The Boeing 767-300 extended range freighters will allow Air Canada Cargo to offer five different main deck configurations, increasing the overall cargo capacity of each aircraft to nearly 64 tons or 15,000 cubic feet. Three-quarters of the capacity is on the main deck, where passengers used to sit. 

Air Canada is among several mid-size carriers that have added dedicated cargo jets since the start of the pandemic to capitalize on growing air cargo demand. But it’s the only one in North America with a global passenger and freighter footprint. 

WestJet plans to launch freighter service this summer, but will utilize smaller Boeing 737-800 jets initially deployed on domestic routes. Delta Air Lines, the last North American airline with a freighter division, scrapped the 747 jumbo jet freighters it inherited from Northwest Airlines shortly after acquiring the company in 2008.

Enhancing cargo capabilities

Air Canada last month completed the first phase of an expanded cold chain facility in its Toronto hub, the only one of its kind for a Canadian airline. It will feature more than 30,000 square feet of temperature-controlled storage, plus a larger freezer, for medicines and biologics, fresh food and other perishable goods. The cargo division will add permanent and temporary racking this year and install X-ray machines so that outbound temperature-controlled containers can be screened for security before going into the facility, the company said.

The enhancements are part of a multiyear investment plan to enhance infrastructure at major gateways in Toronto, Vancouver, Montreal, Frankfurt, London and Chicago. In January, Air Canada acquired additional warehouse space in Frankfurt to prepare for the freighter service. 

Last week, Air Canada joined WebCargo, the digital platform from Freightos that enables carriers to market capacity to freight forwarders with transparent, real-time pricing and booking. Forwarders can now compare more than 30 airlines on WebCargo, which launched in 2019. The company also announced on April 5 that will also sell cargo space on CargoAi, another platform for users to manage the entire air cargo booking process, including electronc quote requests.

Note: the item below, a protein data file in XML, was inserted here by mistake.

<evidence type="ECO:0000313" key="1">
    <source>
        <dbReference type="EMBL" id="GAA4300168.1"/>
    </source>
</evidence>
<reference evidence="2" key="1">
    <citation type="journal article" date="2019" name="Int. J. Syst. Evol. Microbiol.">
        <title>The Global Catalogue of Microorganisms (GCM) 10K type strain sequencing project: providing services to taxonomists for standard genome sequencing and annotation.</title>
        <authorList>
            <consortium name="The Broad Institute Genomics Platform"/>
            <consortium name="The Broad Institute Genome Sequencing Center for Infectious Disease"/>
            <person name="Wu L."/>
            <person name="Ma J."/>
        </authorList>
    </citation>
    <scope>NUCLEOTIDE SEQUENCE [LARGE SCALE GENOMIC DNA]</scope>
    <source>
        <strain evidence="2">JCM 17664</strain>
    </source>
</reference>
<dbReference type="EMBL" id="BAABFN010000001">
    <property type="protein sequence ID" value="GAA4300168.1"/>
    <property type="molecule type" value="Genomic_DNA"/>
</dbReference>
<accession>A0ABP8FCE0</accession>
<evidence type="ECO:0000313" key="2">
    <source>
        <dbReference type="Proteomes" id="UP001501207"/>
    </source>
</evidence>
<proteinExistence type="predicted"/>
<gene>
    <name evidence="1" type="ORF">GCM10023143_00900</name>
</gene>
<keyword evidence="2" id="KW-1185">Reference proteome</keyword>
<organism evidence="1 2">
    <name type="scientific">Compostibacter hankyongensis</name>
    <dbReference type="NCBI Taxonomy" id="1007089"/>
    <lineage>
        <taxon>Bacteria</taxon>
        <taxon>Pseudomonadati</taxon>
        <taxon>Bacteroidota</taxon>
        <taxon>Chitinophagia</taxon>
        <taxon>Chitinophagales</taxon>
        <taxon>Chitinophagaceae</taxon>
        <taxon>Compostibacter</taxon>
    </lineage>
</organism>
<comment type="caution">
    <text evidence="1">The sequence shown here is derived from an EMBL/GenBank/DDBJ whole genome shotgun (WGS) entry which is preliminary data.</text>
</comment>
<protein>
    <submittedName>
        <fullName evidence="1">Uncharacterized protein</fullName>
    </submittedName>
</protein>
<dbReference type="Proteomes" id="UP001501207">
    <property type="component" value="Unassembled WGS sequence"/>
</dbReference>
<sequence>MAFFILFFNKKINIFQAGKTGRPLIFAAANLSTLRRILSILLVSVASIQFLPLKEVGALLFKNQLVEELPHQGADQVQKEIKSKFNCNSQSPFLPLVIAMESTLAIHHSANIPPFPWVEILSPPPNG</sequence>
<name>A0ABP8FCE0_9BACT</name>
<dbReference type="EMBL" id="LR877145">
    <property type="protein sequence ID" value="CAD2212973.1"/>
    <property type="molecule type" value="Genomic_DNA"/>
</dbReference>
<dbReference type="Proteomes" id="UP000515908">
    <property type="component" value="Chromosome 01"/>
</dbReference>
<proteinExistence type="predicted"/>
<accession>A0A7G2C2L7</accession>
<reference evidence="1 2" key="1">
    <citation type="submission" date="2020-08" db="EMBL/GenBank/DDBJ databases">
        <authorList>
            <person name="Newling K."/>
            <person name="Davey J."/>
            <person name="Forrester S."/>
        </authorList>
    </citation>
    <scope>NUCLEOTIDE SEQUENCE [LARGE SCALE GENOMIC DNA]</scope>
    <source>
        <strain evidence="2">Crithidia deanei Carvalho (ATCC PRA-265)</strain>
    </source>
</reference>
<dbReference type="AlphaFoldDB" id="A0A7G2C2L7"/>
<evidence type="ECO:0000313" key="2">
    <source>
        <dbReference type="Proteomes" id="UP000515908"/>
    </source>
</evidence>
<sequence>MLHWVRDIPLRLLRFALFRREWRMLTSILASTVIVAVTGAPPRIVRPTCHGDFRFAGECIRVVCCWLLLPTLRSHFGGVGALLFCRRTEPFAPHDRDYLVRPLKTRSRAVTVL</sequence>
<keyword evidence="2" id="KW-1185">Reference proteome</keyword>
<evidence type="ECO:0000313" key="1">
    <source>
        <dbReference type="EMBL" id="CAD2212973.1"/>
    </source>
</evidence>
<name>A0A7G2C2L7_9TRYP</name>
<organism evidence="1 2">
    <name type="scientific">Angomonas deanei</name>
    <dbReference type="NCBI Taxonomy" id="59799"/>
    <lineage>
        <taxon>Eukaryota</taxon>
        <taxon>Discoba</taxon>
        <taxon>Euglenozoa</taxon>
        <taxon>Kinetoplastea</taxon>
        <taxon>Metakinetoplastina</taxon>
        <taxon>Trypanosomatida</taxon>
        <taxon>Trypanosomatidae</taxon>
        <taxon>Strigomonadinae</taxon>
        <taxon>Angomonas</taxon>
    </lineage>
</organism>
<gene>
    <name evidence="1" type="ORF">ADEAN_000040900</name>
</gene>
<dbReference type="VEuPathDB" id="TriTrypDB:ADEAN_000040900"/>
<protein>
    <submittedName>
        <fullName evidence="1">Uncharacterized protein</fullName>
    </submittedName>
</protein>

Participating in multiparty electronic booking systems is the latest step in Air Canada Cargo’s digitalization journey. In late October, it rolled out a new application programming interface enabling customers to more easily connect to its portal for instant quotes and booking. Air Canada says further enhancements scheduled for this year include instant access to flight and trucking schedules, a service that pushes notification of shipment milestones so customers don’t have to manually check status and a service that allows users to make real-time changes to airway bills up until goods are accepted. 

The company is also modernizing its call centers for cargo customers. 

Berry said the introduction of the freighters, a domestic program that offers door-to-door e-commerce delivery using first-and-last mile ground partners, and selling cargo transport for drone operators positions Air Canada Cargo as a high-growth business able to support the airline’s quick recovery from the pandemic.

More FreightWaves/American Shipper stories by Eric Kulisch.


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Eric Kulisch

Eric is the Supply Chain and Air Cargo Editor at FreightWaves. An award-winning business journalist with extensive experience covering the logistics sector, Eric spent nearly two years as the Washington, D.C., correspondent for Automotive News, where he focused on regulatory and policy issues surrounding autonomous vehicles, mobility, fuel economy and safety. He has won two regional Gold Medals from the American Society of Business Publication Editors for government coverage and news analysis, and was voted best for feature writing and commentary in the Trade/Newsletter category by the D.C. Chapter of the Society of Professional Journalists. As associate editor at American Shipper Magazine for more than a decade, he wrote about trade, freight transportation and supply chains. Eric is based in Portland, Oregon. He can be reached for comments and tips at [email protected]